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Journal of Molecular Medicine

, Volume 95, Issue 2, pp 193–204 | Cite as

Deregulation of ocular nucleotide homeostasis in patients with diabetic retinopathy

  • Sirpa Loukovaara
  • Jouko Sandholm
  • Kristiina Aalto
  • Janne Liukkonen
  • Sirpa Jalkanen
  • Gennady G. YegutkinEmail author
Original Article

Abstract

Clear signaling roles for ATP and adenosine have been established in all tissues, including the eye. The magnitude of signaling responses is governed by networks of enzymes; however, little is known about the regulatory mechanisms of purinergic signaling in the eye. By employing thin-layer chromatographic assays with 3H-labeled substrates, this study aimed to evaluate the role of nucleotide homeostasis in the pathogenesis of vitreoretinal diseases in humans. We have identified soluble enzymes ecto-5′-nucleotidase/CD73, adenylate kinase-1, and nucleoside diphosphate kinase in the vitreous fluid that control active cycling between pro-inflammatory ATP and anti-inflammatory adenosine. Strikingly, patients with proliferative form of diabetic retinopathy (DR) had higher adenylate kinase activity and ATP concentration, when compared to non-proliferative DR eyes and non-diabetic controls operated for rhegmatogenous retinal detachment, macular hole, and pucker. The non-parametric correlation analysis revealed positive correlations between intravitreal adenylate kinase and concentrations of ATP, ADP, and other angiogenic (angiopoietins-1 and -2), profibrotic (transforming growth factor-β1), and proteolytic (matrix metalloproteinase-9) factors but not erythropoietin and VEGF. Immunohistochemical staining of postmortem human retina additionally revealed selective expression of ecto-5′-nucleotidase/CD73 on the rod-and-cone-containing photoreceptor cells. Collectively, these findings provide novel insights into the regulatory mechanisms that influence purinergic signaling in diseased eye and open up new possibilities in the development of enzyme-targeted therapeutic approaches for prevention and treatment of DR.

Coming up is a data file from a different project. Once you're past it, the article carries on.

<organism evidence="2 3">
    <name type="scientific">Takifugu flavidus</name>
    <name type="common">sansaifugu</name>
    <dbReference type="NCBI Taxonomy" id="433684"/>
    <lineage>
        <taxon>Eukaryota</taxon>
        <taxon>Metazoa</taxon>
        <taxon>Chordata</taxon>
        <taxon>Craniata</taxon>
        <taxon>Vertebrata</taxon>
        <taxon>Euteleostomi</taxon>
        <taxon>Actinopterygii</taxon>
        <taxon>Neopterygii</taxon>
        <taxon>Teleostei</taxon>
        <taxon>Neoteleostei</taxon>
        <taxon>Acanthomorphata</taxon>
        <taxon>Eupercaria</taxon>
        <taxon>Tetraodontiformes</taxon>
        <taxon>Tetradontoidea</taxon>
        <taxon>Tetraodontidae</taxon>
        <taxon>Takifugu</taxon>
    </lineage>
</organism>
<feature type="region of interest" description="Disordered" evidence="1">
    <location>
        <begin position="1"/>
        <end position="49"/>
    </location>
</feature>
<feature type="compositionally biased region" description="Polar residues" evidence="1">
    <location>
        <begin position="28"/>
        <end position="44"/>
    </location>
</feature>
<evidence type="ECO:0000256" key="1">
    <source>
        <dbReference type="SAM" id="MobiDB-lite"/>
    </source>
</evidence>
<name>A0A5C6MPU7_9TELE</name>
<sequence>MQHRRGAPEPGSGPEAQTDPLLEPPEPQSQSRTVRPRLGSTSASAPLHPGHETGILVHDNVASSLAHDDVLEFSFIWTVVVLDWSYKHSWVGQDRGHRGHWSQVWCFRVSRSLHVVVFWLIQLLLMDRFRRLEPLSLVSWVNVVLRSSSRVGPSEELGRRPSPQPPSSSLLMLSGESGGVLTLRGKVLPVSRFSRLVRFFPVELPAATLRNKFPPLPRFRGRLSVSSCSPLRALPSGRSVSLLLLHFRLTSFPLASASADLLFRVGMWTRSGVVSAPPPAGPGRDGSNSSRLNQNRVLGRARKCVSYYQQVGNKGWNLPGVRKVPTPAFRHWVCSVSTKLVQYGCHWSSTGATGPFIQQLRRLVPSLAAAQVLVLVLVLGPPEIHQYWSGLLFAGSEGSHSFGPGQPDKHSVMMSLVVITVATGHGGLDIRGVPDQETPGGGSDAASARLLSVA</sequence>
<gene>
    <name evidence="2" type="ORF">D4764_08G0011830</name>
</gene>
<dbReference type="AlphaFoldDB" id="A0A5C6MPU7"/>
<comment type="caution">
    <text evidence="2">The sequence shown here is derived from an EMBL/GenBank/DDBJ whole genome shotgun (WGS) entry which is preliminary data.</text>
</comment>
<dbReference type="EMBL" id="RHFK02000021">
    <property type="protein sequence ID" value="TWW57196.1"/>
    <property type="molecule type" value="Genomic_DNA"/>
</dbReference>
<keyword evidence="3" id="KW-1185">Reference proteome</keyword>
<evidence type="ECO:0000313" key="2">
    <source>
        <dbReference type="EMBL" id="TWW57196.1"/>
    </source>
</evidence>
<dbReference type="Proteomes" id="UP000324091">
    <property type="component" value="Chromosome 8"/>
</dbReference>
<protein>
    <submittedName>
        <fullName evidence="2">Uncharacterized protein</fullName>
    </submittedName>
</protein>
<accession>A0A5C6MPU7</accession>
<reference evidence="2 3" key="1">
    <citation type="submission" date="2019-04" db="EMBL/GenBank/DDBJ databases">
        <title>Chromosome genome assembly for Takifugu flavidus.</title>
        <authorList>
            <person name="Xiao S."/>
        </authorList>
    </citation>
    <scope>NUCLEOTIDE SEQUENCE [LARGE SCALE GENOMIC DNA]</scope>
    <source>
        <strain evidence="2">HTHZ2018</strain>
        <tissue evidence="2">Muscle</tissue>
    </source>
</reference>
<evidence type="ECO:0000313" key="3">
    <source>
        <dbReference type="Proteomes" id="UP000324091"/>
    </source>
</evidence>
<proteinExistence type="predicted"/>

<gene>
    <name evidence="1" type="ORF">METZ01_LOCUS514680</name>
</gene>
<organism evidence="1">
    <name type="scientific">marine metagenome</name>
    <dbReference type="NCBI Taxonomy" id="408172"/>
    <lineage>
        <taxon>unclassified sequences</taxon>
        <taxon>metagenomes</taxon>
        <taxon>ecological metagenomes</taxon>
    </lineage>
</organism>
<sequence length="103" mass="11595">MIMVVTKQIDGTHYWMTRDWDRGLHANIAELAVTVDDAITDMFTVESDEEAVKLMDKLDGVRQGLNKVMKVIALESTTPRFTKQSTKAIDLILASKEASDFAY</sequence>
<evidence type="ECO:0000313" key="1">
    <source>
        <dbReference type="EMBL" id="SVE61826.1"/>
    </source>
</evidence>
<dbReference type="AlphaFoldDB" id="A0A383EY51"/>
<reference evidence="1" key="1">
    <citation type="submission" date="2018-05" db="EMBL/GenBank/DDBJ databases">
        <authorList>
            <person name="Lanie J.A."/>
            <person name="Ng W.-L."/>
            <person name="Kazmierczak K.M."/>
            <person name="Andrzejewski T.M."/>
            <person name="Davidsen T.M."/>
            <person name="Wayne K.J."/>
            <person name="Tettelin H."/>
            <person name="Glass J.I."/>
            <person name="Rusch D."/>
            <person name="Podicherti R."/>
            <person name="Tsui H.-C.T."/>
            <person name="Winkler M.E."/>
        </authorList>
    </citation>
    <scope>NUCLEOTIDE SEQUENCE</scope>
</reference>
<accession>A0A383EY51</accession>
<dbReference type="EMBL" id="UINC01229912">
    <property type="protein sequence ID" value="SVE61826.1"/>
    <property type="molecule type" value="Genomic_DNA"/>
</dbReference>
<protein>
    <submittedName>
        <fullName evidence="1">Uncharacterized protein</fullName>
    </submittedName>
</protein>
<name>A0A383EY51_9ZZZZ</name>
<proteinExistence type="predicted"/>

Key message

  • Ecto-5′-nucleotidase/CD73 and adenylate kinase-1 circulate in human vitreous fluid.

  • Adenylate kinase activity is high in diabetic eyes with proliferative retinopathy.

  • Diabetic eyes display higher intravitreal ATP/ADP ratio than non-diabetic controls.

  • Soluble adenylate kinase maintains resynthesis of inflammatory ATP in diabetic eyes

Keywords

Diabetic retinopathy Vitreous fluid ATP ADP Ecto-5′-nucleotidase/CD73 Adenylate kinase-1 

Notes

Acknowledgments

This work was supported by grants from the Academy of Finland, the Sigrid Juselius Foundation, the European Community’s Seventh Framework Program (FP7/2007–2013; grant agreement no. 602200) (SJ and GGY), the Finnish Eye Foundation, the Eye and Tissue Bank Foundation, the Mary and Georg C. Ehrnrooth Foundation, the Nissi Foundation, the Friends of the Blind, and HUCH Clinical Research Grants (TYH2016230 after TYH1325) (SL). We are grateful to Professors Be Wieringa and Jean Sevigny for providing the antibodies. We thank Professor Pier Enrico Gallenga and Drs. Giuseppe Lattanzio, Markku Kallajoki, and Maria Gardber for their expert help in examining the histological samples. We also thank Sari Mäki and Teija Kanasuo for their technical assistance, Seija Rusanen for drawing the schematic eye images, and Ruth Fair-Mäkelä for the revision of the text.

Compliance with ethical standards

Conflict of interest

The authors declare that they have no conflict of interest.

Supplementary material

109_2016_1472_MOESM1_ESM.pdf (859 kb)
ESM 1 (PDF 859 kb)

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Copyright information

© Springer-Verlag Berlin Heidelberg 2016

Authors and Affiliations

  • Sirpa Loukovaara
    • 1
  • Jouko Sandholm
    • 2
  • Kristiina Aalto
    • 3
  • Janne Liukkonen
    • 4
  • Sirpa Jalkanen
    • 3
  • Gennady G. Yegutkin
    • 3
    Email author
  1. 1.Unit of Vitreoretinal Surgery, Department of OphthalmologyHelsinki University Central Hospital and University of HelsinkiHelsinkiFinland
  2. 2.Cell Imaging Core, Turku Centre for BiotechnologyUniversity of Turku and Åbo Akademi UniversityTurkuFinland
  3. 3.MediCity Research Laboratory and Department of Medical Microbiology and ImmunologyUniversity of TurkuTurkuFinland
  4. 4.Department of OphthalmologyTurku University HospitalTurkuFinland

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